The Allahabad High Court says the deaths caused by the lack of oxygen supply are “no less than a genocide,” as many hospitals are dangerously low on life-saving gas.
An Indian state court in northern Uttar Pradesh has ruled that the deaths of COVID-19 patients caused by lack of oxygen are “a criminal act and no less than a genocide.”
The second wave of the pandemic has had a devastating effect on India, which has seen oxygen supplies dangerously low and crematoria operating non-stop.
The Indian government is facing growing pressure to impose a nationwide shutdown to curb the devastating wave of coronavirus.
Here are the latest updates:
The Prime Minister of Australia stands firm in stopping the flight from India
Australian Prime Minister Scott Morrison is reluctant to step up pressure to lift a temporary ban on flights from India, saying any early resumption of arrivals from this pandemic hot spot would erode Australia’s quarantine capacity. .
Morrison said the flight pause that began last week will continue until May 15, as lawyers plan a legal challenge to the government’s ability to prevent some 9,000 citizens and permanent residents from returning home from India. .
Critics of the travel break include former Prime Minister Malcolm Turnbull, human rights lawyer Geoffrey Robertson, several Australian lawmakers and leaders of the country’s Indian community.
Oxygen shortage deaths “nothing more and nothing less than genocide”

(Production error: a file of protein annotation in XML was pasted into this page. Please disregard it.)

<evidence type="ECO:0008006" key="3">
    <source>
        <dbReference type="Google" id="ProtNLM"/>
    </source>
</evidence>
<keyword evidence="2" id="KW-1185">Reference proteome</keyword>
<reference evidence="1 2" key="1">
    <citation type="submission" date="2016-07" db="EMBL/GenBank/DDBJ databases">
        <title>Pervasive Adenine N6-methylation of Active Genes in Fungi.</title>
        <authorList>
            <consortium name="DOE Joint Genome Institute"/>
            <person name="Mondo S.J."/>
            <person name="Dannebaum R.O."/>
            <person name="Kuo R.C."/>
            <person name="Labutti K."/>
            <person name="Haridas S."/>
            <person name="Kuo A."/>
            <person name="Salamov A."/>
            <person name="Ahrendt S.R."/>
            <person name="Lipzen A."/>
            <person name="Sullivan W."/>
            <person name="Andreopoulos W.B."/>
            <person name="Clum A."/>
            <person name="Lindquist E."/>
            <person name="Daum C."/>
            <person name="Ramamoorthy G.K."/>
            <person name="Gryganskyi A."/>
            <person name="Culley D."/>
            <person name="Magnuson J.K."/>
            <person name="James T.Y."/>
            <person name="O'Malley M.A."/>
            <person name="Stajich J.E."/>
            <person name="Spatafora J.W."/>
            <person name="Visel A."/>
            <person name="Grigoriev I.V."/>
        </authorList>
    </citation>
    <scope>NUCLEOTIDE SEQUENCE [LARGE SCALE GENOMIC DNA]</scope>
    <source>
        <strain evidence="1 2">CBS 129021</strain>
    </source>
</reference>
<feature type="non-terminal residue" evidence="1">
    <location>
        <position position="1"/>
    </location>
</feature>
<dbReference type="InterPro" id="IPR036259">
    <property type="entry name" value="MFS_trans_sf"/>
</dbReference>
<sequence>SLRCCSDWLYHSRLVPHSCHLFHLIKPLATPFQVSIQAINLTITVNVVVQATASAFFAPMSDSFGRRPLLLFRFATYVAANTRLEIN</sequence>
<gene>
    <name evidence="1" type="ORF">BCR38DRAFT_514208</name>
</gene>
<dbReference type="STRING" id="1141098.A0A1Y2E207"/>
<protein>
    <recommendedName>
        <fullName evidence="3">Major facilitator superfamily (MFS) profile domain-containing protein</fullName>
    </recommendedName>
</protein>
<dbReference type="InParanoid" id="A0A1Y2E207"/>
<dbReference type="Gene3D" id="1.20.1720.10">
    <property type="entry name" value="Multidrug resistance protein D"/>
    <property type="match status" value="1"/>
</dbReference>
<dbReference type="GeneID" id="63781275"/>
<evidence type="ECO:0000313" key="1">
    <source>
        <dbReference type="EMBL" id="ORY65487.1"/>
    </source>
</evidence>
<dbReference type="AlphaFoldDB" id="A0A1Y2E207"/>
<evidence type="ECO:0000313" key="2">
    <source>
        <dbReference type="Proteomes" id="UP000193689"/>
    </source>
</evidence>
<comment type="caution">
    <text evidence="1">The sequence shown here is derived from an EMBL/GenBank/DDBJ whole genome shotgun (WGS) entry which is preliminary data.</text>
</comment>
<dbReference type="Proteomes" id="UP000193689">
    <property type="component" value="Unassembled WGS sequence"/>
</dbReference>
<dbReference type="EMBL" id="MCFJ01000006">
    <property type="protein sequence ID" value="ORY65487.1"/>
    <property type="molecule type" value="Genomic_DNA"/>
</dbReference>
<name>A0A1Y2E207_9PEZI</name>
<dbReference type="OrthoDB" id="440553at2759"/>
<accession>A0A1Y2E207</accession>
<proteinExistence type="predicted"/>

The Allahhabad High Court has said that “the death of patients with COVID just for not supplying oxygen to hospitals is a criminal act and no less than a genocide by those responsible for ensuring the continued procurement and supply of medical oxygen.” .
The court directed magistrates in the Lucknow and Meerut district to verify reports of patients dying from oxygen shortages within 48 hours.
“We find that this news shows an image quite contrary to what the government claimed there was enough oxygen supply,” the court order said.
UK Indians are responding at home to the COVID-19 crisis
Indian citizens living in the UK have reacted to the worsening COVID-19 crisis in the subcontinent.
London’s foreign students say they are worried about their relatives in India as British and Asian organizations come together to raise funds to concentrate oxygen in areas where there is more need.